Women's kidneys ignore scientific bias that harms men's health

Women's kidneys ignore scientific bias that harms men's health

BarcelonaGender inequality also affects scientific research. Since the number of men studied in clinical trials is greater than the number of women, the results obtained ultimately lead to treatments that favor the male gender more than the female gender. Regarding cell studies, the sex of the direct donor has always been an overlooked variable. Now, a study conducted by Catalan researcher Sergi Clotet-Frexas, head of the Gender and Sexual Sciences Research Group at McMaster University in Toronto, and researcher Anna Konvalenka, is looking at differences between men and women in kidney cell metabolism. This pioneering analysis has shown that these organs do not digest nutrients in the same way depending on biological sex, which explains why diabetic nephropathy, the leading cause of irreversible kidney dysfunction known as chronic kidney disease, develops more quickly in men, who are Also the main cause of chronic kidney failure. People who are most likely to suffer from it.

These conclusions were published in the journal science translational medicine, They suggest that the study of the female kidney, which has not yet been studied by the scientific community, could lay the foundations for a treatment that slows, prevents or cures this disease, which ends up being very limited; It requires living connected to a dialysis machine or having to have a kidney transplant. In addition, it will make it possible for treatments to be gender specific. how? “We have to see how we can make men's kidneys look like women's kidneys,” Clotet concludes at ARA.

Tubular cells are the most abundant and vibrant in the kidney. Between 70% and 90% of the organ is made up of these cells, which absorb glucose and other essential nutrients for the human body. The researchers analyzed their metabolism, that is, the way they “eat” to survive and perform their functions properly, in both men and women, and found different mechanisms depending on gender.

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Inside these cells there is an army of molecules responsible for obtaining food: they take sugars, fatty acids, amino acids, etc., and break them into small pieces so that the cells can digest them and convert them into energy. Continuing the war analogy, this army has diverse forces and there is a bevy of metabolites known as the TCA cycle, which men have at higher levels. Clotet explains that it's “good” for these metabolites to work, but he warns that men with diabetes can become stressed when exposed to large amounts of glucose and do more than they should, which ultimately leads to the death of kidney cells and cells. Fibrosis of organ tissue. All this eventually leads to kidney failure. The researcher adds that when patients reach this stage, they must undergo dialysis or undergo a transplant, which means “a loss of quality of life and an increase in health care costs.”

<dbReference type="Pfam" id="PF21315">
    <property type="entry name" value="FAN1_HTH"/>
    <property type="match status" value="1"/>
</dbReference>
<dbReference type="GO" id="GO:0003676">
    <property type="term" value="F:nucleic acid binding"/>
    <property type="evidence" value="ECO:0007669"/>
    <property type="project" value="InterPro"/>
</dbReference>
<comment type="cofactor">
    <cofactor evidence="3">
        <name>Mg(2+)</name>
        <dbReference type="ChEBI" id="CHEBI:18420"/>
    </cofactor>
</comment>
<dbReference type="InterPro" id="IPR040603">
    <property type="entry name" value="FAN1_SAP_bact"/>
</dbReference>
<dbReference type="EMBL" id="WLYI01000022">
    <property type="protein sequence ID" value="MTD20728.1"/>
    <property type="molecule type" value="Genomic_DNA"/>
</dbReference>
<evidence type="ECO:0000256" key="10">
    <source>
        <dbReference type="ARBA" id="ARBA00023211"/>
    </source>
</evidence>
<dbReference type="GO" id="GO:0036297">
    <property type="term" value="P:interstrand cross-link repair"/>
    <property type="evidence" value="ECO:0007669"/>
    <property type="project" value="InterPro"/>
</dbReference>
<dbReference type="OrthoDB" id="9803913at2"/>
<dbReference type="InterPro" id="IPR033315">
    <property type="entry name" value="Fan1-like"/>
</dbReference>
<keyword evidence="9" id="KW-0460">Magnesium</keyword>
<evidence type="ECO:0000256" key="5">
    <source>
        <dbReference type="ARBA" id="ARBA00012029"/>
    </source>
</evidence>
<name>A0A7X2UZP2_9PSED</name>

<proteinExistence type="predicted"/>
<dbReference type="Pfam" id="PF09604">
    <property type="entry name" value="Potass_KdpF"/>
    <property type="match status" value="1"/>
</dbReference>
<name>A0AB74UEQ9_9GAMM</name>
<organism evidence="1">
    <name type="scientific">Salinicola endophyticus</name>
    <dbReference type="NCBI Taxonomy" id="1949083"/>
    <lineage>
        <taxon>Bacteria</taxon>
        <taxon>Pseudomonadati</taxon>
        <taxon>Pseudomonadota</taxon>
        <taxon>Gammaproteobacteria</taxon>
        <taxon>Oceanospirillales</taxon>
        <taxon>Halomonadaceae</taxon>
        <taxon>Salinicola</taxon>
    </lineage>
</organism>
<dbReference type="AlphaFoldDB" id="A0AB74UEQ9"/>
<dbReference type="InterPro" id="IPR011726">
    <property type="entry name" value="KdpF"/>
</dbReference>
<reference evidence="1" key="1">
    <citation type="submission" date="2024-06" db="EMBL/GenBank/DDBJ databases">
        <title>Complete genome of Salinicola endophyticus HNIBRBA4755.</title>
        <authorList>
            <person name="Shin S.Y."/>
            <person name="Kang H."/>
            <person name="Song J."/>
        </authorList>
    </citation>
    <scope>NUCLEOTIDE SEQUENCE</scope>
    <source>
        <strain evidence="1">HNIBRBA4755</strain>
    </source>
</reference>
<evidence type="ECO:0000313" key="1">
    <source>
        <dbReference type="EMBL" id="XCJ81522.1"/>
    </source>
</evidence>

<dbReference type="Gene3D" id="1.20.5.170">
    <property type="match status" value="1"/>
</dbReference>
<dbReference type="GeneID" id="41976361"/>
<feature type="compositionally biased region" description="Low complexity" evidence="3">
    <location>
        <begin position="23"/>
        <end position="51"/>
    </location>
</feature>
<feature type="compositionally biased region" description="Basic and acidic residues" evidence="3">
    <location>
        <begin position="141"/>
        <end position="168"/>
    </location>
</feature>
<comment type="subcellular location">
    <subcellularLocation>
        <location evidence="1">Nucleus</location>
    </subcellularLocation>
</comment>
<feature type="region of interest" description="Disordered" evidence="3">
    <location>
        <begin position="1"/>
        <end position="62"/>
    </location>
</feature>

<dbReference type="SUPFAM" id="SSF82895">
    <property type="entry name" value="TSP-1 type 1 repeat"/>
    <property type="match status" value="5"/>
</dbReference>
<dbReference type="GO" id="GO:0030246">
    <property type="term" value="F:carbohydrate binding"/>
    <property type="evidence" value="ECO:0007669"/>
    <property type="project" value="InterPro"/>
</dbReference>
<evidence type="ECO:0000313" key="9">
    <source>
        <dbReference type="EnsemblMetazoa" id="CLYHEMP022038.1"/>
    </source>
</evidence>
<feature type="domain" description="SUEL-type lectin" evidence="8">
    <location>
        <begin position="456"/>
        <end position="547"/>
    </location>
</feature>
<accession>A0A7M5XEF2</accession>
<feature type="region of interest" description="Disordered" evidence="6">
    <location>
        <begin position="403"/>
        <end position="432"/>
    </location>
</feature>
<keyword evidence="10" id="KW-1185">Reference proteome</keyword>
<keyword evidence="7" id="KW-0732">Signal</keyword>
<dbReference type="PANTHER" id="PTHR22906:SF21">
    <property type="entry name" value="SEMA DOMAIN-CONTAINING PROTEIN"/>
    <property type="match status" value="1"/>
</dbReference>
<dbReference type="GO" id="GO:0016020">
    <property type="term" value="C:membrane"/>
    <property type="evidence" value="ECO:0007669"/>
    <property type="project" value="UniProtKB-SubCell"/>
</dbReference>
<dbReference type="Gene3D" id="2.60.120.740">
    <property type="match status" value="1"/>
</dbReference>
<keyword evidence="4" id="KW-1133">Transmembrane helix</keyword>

On the other hand, women's kidneys do not contain high levels of these metabolites. In addition, the army of molecules that nourish female kidney cells has a soldier that performs the opposite function: it is a metabolite called pyruvate, which is present in women's kidneys much more than in men. The authors of the research have demonstrated that when higher levels of pyruvate are consumed, there is more protection against the development of diabetic kidney disease. According to Clotet, this ingredient acts as an antioxidant: “It attaches to molecules that generate stress and blocks them.” Women who lose the presence of pyruvate also have a greater risk of developing the disease, and this opens the door to searching for strategies that favor pyruvate accumulation in both men and women, while avoiding excessive activity of the TCA cycle. These extreme cases still need to be investigated in a sex-specific manner, in addition to intensified study of the mechanisms of prevention of diabetic kidney disease.

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Twice the death rate among men

Once patients reach advanced stages of chronic kidney disease, the mortality rate over a five-year period is approximately 10%. Diabetes is the main cause of this disease, which affects 14% of the world's adult population. Therefore, the goal of these researchers is to better understand the mechanisms responsible for diabetic nephropathy and their differences by sex.

The first conclusions were drawn using laboratory cells, but to validate the results, they used data from two groups of people of different ages, with and without diabetes. Specifically, the GenoDiabMar group of the Hospital del Mar, in collaboration with researchers Clara Barrios and Marta Riera, which includes 650 patients with type 2 diabetes and different degrees of diabetic nephropathy, and another from Germany with records of about 5,400 people. Among this second group, Clotet explains, German researchers were able to observe that “men’s mortality was twice the rate of women’s.”

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